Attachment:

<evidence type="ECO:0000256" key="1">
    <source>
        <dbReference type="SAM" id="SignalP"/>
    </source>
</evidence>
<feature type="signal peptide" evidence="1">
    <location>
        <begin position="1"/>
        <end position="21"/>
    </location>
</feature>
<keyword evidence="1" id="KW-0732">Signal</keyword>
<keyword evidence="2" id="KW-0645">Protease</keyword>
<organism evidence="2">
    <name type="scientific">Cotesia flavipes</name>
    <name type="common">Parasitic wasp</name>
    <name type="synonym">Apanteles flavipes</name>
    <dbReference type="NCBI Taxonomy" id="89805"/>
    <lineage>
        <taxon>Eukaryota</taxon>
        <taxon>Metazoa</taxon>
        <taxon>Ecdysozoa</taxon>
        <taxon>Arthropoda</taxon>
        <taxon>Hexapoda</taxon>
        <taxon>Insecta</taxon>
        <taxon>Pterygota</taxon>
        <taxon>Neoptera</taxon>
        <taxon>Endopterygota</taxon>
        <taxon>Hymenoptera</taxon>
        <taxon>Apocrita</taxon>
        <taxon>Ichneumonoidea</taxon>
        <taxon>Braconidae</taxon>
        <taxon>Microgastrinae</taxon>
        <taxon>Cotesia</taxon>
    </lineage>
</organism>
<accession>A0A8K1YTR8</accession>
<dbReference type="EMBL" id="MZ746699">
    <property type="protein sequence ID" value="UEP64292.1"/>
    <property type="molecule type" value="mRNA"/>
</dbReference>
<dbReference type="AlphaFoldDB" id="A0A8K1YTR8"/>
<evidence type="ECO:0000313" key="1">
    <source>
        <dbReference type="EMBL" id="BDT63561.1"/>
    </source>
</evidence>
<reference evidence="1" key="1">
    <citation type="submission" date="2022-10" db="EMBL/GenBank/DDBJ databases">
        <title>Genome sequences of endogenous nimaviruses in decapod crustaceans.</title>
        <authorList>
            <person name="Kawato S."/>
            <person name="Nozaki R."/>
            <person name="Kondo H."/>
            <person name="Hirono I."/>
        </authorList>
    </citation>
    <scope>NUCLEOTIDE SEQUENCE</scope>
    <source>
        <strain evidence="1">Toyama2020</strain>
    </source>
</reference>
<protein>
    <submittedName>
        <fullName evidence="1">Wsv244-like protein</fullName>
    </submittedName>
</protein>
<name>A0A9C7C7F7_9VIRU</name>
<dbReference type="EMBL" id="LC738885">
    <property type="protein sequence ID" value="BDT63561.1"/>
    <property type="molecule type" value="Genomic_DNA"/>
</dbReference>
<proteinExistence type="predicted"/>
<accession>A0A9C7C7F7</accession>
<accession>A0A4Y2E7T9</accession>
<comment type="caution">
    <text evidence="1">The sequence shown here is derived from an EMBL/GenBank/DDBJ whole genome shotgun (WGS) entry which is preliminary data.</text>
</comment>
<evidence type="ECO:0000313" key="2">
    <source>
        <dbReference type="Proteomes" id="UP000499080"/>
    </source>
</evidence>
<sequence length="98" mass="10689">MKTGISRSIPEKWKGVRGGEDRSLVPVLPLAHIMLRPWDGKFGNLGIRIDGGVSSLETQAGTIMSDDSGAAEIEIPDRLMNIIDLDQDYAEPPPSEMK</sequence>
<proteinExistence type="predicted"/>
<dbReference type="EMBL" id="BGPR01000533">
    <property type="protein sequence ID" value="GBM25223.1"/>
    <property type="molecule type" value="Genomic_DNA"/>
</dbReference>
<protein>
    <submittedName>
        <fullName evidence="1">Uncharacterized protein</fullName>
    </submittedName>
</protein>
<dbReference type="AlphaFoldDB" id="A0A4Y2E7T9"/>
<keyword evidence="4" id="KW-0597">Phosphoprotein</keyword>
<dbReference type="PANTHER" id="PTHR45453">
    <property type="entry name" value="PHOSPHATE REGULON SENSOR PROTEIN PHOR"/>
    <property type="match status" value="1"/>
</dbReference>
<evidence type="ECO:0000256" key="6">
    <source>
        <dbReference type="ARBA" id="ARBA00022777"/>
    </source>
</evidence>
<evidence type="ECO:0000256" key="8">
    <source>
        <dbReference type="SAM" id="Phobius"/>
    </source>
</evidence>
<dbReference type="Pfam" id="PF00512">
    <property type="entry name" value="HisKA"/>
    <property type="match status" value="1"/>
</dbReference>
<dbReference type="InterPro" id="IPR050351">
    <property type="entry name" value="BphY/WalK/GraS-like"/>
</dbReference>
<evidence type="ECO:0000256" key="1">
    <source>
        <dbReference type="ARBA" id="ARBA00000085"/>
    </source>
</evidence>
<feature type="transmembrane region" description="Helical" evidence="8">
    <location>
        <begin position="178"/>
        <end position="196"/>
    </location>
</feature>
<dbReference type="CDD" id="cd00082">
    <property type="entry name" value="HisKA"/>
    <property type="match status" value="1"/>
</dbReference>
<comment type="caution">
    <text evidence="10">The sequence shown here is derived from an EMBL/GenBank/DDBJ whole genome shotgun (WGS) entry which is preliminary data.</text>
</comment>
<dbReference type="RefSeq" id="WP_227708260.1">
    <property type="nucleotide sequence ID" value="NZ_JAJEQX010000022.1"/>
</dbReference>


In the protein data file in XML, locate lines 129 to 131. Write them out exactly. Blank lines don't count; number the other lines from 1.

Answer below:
<dbReference type="CDD" id="cd00082">
    <property type="entry name" value="HisKA"/>
    <property type="match status" value="1"/>